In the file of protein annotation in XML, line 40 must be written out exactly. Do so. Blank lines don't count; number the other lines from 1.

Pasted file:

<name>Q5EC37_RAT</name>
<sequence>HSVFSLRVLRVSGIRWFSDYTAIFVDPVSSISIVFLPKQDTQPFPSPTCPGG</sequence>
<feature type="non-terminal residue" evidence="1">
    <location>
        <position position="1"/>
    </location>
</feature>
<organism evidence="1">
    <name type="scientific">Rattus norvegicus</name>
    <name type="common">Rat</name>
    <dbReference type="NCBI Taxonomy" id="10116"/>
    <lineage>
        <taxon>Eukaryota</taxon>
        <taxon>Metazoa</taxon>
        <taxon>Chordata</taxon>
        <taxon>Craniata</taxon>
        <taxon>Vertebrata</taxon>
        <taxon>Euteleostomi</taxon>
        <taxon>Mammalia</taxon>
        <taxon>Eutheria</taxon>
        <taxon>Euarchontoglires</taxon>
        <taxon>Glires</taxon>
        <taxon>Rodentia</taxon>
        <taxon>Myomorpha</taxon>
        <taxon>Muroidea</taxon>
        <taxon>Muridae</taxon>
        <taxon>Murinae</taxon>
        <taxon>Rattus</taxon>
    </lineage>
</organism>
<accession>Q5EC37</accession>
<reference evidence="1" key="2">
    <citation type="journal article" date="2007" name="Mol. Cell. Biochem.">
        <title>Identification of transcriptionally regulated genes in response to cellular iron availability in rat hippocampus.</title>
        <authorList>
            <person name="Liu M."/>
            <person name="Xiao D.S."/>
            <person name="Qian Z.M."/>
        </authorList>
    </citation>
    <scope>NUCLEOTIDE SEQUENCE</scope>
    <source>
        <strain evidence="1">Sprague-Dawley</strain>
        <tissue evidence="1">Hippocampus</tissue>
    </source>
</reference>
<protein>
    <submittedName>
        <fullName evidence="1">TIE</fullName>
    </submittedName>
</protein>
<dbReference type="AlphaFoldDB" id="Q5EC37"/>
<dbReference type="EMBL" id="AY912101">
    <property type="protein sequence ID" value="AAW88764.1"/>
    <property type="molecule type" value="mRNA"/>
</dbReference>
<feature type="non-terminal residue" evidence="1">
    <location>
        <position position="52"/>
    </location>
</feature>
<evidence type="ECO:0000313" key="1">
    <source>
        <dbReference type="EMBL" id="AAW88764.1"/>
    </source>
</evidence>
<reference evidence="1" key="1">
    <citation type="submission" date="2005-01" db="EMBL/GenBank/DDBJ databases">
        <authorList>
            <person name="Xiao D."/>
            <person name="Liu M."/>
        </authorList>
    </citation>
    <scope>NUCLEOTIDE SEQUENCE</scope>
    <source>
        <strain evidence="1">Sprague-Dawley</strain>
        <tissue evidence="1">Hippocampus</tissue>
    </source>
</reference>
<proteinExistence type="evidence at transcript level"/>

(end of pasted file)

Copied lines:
    </citation>